The only reason we see a relationship in linear scaling is because of how our brain evolved. We recognize an object as the same even though as we walk toward it, it gets bigger in our field of view. When our ancestors looked over a ridge and saw a herd of woolly mammoths "in miniature," they recognized dinner on the hoof and didn’t confuse what they were seeing with ants they could step on. (Those who did confuse faraway game with ants didn’t survive to pass on their genes.) These ancestors also perceived the paintings they made on the cave walls as having a relationship to the real animals. (For humans, it is sight that is the sense of overwhelming consideration - for most mammals, it is smell.)
Our layouts evoke in us the feelings of something that we are seeing at a distance, something we could approach and walk down the street and board. Even linear scaling is not complete. LGB evokes the sense of bulk more than does HO, so the models can foreshortened and still 'work". Part of this is also related to perception. As you approach a passenger car in real life, it looms up in your field of view and the effects of perspective become more pronounced. As you board at one end, the true overall length is contracted by perspective. It would be hard at that point to know if the car was 60, 70, or 80 feet long.
Alternatively you could scale down a symphony by turning down the volume. Visually, it would be analogous to toning down all the colors of a scene proportionately. When we speak of modeling something, we don't scale down the colors.
Speaking of colors, modelers are always looking for THE answer for a particular railroad color, such as Rutland green. There is a feeling that if only one could find an actual paint chip, the color would be "perfect". Unfortunately, color varies under different lighting, including the difference between the intense lighting of sunlight and the dim interior lights. The perception of color also varies between a wall of color, as say when you stand next to a real engine, and a tiny bit, as seen on a model. Or if it is glossary or dull. And the perception of color varies in the context of the adjacent colors.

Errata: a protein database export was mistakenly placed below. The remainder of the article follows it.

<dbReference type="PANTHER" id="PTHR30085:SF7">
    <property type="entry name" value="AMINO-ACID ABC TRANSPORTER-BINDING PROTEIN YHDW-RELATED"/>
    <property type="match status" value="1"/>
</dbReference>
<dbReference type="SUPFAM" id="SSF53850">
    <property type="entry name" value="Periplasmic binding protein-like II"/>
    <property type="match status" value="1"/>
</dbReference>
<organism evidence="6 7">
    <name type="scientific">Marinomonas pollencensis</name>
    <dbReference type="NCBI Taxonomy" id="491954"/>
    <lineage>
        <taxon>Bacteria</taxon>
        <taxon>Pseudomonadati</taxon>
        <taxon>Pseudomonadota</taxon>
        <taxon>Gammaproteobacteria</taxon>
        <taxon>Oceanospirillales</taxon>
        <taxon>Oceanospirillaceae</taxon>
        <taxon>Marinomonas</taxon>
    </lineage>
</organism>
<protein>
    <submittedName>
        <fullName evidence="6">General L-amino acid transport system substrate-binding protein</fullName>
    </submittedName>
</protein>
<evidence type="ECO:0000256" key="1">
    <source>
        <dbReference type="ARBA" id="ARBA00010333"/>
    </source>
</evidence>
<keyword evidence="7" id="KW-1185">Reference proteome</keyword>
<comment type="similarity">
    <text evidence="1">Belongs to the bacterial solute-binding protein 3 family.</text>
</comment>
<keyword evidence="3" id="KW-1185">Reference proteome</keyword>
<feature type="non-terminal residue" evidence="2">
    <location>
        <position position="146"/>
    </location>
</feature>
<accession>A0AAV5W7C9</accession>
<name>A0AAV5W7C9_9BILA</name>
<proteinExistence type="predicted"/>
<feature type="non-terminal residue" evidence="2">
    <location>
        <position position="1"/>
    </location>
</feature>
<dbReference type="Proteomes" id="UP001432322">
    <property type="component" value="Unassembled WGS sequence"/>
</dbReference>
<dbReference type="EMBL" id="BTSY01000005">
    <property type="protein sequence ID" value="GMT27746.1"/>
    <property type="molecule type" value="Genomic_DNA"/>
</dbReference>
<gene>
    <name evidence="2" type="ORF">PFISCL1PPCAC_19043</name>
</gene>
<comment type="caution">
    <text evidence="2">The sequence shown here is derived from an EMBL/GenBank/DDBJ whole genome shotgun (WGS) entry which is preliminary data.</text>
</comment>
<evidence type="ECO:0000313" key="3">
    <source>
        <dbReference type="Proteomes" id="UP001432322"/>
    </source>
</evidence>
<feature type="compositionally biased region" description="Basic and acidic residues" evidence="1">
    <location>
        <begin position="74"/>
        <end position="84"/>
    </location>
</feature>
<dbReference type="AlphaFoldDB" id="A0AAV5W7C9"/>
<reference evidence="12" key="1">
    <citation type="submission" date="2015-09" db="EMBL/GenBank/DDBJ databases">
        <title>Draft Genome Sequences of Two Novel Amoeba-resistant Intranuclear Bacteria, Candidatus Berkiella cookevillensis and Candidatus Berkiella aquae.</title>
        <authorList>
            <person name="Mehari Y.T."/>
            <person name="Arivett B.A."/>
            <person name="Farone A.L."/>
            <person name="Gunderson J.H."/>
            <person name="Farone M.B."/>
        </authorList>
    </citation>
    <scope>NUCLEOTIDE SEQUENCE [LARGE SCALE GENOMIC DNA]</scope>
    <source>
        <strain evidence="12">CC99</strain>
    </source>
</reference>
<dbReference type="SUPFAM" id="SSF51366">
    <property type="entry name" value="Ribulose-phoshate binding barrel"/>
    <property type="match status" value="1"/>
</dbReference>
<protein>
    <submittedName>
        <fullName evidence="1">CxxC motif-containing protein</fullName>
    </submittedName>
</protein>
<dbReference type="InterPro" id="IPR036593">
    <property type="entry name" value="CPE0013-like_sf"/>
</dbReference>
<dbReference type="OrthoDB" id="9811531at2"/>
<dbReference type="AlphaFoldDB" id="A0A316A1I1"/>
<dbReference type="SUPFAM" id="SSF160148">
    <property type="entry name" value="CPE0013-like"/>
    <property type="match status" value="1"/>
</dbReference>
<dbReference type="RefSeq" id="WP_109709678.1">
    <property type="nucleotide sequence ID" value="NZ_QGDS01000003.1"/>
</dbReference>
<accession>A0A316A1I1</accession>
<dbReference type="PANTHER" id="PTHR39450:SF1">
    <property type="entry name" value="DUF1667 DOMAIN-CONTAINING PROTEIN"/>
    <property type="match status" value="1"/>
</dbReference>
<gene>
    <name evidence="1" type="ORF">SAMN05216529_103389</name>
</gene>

One can build a freight car to exacting scale, but if it sits on a contest table or mantelpiece, it is out of context. Including it in a scene involves drastic stomach-wrenching compromises of distances, including tiny flat background hills and sky to model the scene, so that the exactness of the detail on the freight car is diluted by its inclusion in a scene. (How many times have we seen a prize-winning freight car posed on a track with bare lichen alongside the right-of-way?)
Modelers seem to think that copying specific scenes is cut-and-dry, lots of labor but little creativity. I believe that modeling a specific prototype scene isn't as straightforward as one might think. Several people could each try to model the same scene, yet the interpretation would not be identical, somewhat akin to the seven blindfolded men encountering an elephant. Because our perceptions are so subjective, modeling a specific scene is very creative and individualistic, in a different way than freelancing.